CEO Health: Don't Ask, Do Tell
(FORTUNE Magazine) – They say lightning doesn't strike twice, but it sure did at McDonald's.
On April 19, CEO Jim Cantalupo died of a heart attack. The board smoothly handed the reins to president Charlie Bell, 43, but two weeks later the Aussie was diagnosed with colorectal cancer and underwent surgery. (Bell, who has remained CEO, said on May 10 that he was "recovering nicely.") In both cases the company has received high marks from investors for addressing the situation quickly.
But the double blow does raise good questions: Just how much should a company--especially one as large as McDonald's--know about its chief's health, and how much should it tell shareholders and employees? We expect our nation's leaders to get regular physicals--should we expect the same of our corporate bosses?
While executive-health programs like that offered by the Mayo Clinic have boosted enrollments over the past few years, only 22% of companies sponsor annual physicals for execs, according to a 2003 survey by the American Management Association. For some, that's not enough. "The board is responsible for understanding everything there is to know about any factor affecting the CEO's ability to handle or even stay in the job, and failure to do so is a violation of their duty as fiduciaries," says Nell Minow of the Corporate Library, a corporate-governance watchdog. "This is a wake-up call for every corporate-governance committee," adds Bruce Ellig, former VP of HR at Pfizer.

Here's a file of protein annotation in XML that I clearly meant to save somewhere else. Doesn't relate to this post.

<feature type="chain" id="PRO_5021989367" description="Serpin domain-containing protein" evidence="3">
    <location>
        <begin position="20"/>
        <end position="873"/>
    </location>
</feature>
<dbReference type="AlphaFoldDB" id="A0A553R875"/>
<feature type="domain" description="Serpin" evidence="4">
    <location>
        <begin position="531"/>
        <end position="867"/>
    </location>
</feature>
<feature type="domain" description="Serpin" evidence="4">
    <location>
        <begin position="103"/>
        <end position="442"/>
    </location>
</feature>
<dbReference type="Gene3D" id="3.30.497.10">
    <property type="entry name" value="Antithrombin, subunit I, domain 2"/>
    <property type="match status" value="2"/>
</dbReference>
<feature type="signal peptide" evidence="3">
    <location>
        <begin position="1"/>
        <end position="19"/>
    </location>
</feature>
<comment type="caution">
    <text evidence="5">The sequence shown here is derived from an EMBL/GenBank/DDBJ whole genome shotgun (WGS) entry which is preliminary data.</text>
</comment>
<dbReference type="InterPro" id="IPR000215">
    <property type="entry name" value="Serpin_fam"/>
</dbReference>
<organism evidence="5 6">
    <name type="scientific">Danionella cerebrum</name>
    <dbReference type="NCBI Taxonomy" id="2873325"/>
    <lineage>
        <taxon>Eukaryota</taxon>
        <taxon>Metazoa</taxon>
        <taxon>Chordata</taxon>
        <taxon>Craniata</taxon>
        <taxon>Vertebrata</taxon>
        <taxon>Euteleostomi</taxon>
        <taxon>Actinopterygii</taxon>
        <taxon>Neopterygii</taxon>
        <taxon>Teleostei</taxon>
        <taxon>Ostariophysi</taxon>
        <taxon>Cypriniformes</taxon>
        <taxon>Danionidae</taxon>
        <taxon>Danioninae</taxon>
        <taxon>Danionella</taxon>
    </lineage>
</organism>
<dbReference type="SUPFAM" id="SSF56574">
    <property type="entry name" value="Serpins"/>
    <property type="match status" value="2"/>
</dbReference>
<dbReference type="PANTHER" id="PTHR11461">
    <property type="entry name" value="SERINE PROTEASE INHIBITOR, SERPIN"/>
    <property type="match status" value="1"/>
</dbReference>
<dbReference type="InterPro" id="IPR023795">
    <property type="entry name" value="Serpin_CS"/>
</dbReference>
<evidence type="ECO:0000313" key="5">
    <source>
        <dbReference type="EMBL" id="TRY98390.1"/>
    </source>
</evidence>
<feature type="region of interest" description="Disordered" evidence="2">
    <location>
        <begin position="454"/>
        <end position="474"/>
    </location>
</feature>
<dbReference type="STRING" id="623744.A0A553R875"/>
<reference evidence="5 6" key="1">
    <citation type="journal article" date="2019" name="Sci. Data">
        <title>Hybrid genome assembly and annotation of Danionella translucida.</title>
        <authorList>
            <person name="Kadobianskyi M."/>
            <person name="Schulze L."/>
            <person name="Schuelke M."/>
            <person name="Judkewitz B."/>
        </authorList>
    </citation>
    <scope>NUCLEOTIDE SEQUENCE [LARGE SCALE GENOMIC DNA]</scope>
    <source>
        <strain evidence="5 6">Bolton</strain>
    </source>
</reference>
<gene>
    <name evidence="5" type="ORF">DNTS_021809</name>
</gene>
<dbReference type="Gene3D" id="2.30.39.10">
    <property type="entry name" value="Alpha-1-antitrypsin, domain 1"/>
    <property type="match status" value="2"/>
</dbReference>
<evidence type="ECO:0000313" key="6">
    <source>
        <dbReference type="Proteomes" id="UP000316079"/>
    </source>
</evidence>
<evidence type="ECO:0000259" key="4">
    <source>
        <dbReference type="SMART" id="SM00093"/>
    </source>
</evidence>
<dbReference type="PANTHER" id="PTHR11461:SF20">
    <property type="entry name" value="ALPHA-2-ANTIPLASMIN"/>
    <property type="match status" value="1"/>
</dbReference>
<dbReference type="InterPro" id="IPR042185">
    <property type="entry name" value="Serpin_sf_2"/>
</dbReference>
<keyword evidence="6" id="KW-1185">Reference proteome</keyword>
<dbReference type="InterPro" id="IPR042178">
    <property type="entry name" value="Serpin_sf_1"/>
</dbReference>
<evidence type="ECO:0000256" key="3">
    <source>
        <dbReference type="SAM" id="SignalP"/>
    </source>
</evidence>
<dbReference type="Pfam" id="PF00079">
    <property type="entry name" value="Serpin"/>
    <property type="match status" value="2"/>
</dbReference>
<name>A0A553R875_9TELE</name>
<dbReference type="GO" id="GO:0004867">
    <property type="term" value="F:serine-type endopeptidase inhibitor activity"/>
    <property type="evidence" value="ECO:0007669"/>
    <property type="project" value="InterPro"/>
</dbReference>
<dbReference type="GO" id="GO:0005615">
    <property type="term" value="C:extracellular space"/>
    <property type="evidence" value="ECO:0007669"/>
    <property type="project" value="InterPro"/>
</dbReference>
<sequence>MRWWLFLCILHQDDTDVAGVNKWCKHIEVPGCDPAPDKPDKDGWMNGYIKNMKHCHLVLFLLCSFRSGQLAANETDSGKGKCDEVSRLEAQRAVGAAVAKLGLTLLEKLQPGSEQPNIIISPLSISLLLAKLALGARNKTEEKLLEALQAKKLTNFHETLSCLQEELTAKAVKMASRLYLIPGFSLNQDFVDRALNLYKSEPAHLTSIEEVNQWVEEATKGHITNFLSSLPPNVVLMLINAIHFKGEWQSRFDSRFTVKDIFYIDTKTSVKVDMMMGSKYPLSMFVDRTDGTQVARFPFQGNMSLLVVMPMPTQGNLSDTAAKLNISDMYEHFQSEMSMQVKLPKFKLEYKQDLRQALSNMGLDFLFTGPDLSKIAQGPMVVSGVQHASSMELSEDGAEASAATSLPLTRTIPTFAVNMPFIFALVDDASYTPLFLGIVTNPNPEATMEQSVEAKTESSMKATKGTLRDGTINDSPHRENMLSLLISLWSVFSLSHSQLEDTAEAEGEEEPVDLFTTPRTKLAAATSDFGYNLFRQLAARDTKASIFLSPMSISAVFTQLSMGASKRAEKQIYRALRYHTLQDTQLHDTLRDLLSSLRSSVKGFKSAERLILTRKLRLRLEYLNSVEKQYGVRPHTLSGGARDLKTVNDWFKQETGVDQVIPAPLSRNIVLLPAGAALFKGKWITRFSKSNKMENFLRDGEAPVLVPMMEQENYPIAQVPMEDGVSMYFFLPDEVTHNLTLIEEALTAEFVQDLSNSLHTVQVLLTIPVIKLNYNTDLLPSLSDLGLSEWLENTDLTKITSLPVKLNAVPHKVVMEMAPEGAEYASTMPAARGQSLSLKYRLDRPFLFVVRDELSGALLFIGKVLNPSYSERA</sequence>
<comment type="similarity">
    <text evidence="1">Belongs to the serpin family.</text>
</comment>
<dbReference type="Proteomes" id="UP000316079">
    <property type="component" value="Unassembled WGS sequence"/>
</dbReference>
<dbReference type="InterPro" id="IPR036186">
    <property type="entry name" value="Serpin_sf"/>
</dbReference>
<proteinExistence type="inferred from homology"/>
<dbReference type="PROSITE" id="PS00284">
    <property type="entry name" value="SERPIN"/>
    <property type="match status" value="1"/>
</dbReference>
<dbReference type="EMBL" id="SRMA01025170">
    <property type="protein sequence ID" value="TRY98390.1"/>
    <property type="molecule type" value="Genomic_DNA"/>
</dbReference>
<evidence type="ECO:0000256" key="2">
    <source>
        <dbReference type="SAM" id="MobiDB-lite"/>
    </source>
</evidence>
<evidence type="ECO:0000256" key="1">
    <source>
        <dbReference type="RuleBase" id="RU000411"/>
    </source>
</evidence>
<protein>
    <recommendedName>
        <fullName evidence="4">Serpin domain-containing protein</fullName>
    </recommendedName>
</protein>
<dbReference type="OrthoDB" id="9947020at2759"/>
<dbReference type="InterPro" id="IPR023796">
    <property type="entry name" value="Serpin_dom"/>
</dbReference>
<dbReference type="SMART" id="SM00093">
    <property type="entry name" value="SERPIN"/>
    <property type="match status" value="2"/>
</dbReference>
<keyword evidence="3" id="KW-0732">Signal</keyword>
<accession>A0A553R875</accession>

Unfortunately, there isn't a standard playbook to follow when the boss gets sick. When Tenneco CEO Mike Walsh learned he had a brain tumor in January 1993, he held a press conference the very next day. That same week Reginald Lewis, chairman of privately held TLC Beatrice, died the day after the company finally announced he had a brain tumor and had lapsed into a coma.
While the Americans With Disabilities Act prohibits employers from asking about a candidate's medical history, once a job offer has been made, the company may insist on a physical. Current employees, like Bell, may be asked only job-related questions. (McDonald's has said that Bell was not aware he had cancer when he took the job, although he had reportedly been feeling ill since late February.)
More often than not, "boards just don't bring [health issues] up," says longtime CEO headhunter Tom Neff. Nina Dixon, who serves on three boards, says that in the CEO searches she has conducted, "We assumed that if they looked healthy, they were."
In the end, given the limits of the law, boards and shareholders are dependent on executives' being honest about their health. You may not be able to ask, but you'd better hope your CEO is willing to tell.